FAA concern might mean less noise relief for O'Hare's DuPage neighbors

  • Finding a way to evenly distribute nighttime jet noise is proving difficult for the O'Hare Noise Compatibility Commission.

    Finding a way to evenly distribute nighttime jet noise is proving difficult for the O'Hare Noise Compatibility Commission. Daily Herald File Photo

 
 
Updated 7/2/2019 7:43 PM

Months of discussions on creating an overnight runway rotation at O'Hare International Airport hit turbulence after federal officials warned Tuesday that one option for incoming jets was potentially unsafe.

The caution to members of the O'Hare Noise Compatibility Commission came as a "bombshell" to some but a minor obstacle to others in the group attempting to evenly distribute nighttime jet noise around the region. At issue is landing aircraft overnight on Runway 9-Center, which is under construction and scheduled to be completed in 2020 on O'Hare's north airfield.

                                                                                                                                                                                                                       
 

"We do have some concerns" about using 9-Center for nighttime arrivals, Federal Aviation Administration Regional Administrator Rebecca MacPherson said. "It's really important that you not just assume the FAA doesn't have a problem with arrivals on 9-Center."

Those statements were an unpleasant surprise for noise commission members from towns like Bensenville and Wood Dale, where some neighborhoods are beset by jet noise from takeoffs and landings on O'Hare's south airfield.

"It's kind of a bombshell," Bensenville Village Manager Evan Summers said. "This is three years' worth of work where we anticipated using the north airfield to provide relief" for residents.

Runway 9-Center is located near hangars used for aircraft maintenance at night. To reach the hangars, some jets would need to cross one end of the runway, and that could conflict with planes landing when pilots require the entire length of the runway, McPherson explained.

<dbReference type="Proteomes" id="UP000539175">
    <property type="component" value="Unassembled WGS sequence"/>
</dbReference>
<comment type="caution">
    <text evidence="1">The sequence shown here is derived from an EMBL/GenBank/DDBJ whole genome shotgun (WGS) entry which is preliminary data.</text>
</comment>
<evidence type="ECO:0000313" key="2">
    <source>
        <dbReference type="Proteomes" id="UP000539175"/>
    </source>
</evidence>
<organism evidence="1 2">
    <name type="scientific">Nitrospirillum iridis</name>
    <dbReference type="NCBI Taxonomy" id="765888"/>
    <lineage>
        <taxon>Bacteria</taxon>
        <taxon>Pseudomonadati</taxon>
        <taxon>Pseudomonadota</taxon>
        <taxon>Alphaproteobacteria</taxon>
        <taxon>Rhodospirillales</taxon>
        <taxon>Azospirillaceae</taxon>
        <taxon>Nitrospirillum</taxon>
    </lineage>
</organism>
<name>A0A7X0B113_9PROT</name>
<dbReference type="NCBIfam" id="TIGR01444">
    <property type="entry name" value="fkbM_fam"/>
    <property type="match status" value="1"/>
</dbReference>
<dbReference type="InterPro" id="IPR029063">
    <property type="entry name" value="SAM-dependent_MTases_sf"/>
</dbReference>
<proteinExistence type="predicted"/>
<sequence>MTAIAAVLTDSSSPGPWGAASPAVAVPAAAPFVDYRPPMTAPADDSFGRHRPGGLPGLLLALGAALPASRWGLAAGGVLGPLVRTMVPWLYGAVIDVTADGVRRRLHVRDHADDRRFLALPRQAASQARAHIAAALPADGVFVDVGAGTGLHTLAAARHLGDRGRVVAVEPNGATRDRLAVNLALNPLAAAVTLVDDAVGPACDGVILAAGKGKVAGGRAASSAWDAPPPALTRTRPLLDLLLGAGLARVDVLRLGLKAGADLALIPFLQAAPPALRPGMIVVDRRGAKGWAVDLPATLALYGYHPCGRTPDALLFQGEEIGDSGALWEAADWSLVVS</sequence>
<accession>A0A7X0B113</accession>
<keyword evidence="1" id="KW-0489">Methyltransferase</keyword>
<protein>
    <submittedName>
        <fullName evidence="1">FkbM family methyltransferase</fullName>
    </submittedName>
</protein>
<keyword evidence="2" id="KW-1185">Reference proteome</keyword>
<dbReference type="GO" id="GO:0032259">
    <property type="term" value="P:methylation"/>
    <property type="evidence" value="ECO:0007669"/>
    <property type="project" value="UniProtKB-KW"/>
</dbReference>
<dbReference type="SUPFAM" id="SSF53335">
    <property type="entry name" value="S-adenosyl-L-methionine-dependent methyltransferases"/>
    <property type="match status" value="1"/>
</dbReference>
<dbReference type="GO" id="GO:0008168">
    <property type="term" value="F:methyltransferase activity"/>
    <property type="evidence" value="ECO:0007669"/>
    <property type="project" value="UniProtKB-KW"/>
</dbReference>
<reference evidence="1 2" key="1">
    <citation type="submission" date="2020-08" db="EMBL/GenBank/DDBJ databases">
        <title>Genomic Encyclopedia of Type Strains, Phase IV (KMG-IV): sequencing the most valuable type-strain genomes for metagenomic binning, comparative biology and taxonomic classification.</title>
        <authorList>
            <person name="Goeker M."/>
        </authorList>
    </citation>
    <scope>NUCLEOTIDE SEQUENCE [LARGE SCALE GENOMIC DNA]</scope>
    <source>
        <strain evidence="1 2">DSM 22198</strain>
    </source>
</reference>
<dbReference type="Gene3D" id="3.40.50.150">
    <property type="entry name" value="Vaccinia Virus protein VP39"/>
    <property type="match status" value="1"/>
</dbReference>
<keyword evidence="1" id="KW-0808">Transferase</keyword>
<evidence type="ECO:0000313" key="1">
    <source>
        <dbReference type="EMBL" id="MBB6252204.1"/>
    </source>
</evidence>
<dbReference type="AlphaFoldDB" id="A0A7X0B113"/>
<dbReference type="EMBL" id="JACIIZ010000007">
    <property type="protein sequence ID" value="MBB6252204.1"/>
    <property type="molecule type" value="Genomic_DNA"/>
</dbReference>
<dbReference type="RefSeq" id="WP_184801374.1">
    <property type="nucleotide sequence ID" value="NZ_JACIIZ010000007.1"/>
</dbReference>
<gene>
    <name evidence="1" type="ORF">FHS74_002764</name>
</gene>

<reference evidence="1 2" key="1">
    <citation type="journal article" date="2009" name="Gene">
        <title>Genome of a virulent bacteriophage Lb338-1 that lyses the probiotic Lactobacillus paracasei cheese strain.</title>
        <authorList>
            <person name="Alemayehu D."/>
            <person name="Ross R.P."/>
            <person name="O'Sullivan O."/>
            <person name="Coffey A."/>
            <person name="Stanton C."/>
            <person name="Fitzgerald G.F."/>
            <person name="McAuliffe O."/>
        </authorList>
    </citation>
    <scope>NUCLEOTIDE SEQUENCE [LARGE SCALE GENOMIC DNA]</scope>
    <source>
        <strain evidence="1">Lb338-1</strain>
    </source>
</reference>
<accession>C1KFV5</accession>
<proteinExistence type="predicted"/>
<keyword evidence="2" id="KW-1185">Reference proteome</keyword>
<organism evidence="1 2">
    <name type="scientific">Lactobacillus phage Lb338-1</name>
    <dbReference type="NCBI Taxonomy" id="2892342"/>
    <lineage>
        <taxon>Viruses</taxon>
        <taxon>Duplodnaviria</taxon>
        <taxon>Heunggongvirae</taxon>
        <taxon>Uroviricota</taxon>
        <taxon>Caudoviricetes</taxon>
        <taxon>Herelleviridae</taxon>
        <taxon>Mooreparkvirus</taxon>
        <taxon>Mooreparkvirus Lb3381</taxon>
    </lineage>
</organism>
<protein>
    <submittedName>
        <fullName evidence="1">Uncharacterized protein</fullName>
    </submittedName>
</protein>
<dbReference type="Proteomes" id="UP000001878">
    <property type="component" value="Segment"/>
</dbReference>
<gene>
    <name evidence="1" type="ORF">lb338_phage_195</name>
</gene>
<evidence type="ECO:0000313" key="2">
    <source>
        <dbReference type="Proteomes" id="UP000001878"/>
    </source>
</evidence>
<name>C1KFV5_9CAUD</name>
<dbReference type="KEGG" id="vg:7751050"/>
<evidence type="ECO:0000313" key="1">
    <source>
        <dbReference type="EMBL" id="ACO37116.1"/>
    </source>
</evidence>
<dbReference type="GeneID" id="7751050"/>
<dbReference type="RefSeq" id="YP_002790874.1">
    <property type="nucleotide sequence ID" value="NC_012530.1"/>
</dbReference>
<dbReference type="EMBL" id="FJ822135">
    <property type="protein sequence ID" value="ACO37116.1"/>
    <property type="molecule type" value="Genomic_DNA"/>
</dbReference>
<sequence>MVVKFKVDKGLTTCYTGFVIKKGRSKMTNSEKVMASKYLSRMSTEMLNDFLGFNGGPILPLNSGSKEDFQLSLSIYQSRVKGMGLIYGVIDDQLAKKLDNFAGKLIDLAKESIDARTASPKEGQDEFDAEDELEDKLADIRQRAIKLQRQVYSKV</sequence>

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Another concern is that fewer air traffic controllers work at night; officials don't want to add to their duties by having them monitor planes landing on and crossing 9-Center for maintenance.

The FAA does not expect departing aircraft on 9-Center to pose a problem.

"It seems today is a turning point," said Dan Dwyer, a member of the Fair Allocation in Runways Group. "Our worst fears that limited options would remain -- absent Runway 15/33 -- seem to be affirmed by the FAA," he said referring to a demolished runway that typically handled flights in a northwest direction.

The noise commission's Fly Quiet Committee has been tasked with choosing runways to be used in a weekly rotation once O'Hare's expansion is completed in 2021.

"It's all new, there's no road map," committee chairman Joseph Annunzio noted. "We're writing the manual right now, and it's too important to throw up our hands."

                                                                                                                                                                                                                       
 

The Chicago Department of Aviation is expected to request the FAA do further analysis of 9-Center's use at night.

Meanwhile, Aviation Commissioner Jamie Rhee said that 9-Center and the extension of another north runway would "balance not only between the north and south airfields, but also east and west.

"Additional east/west runways will provide the opportunity to decrease operations on existing runways and existing flight paths and therefore spread out the impact of aircraft noise," Rhee said.

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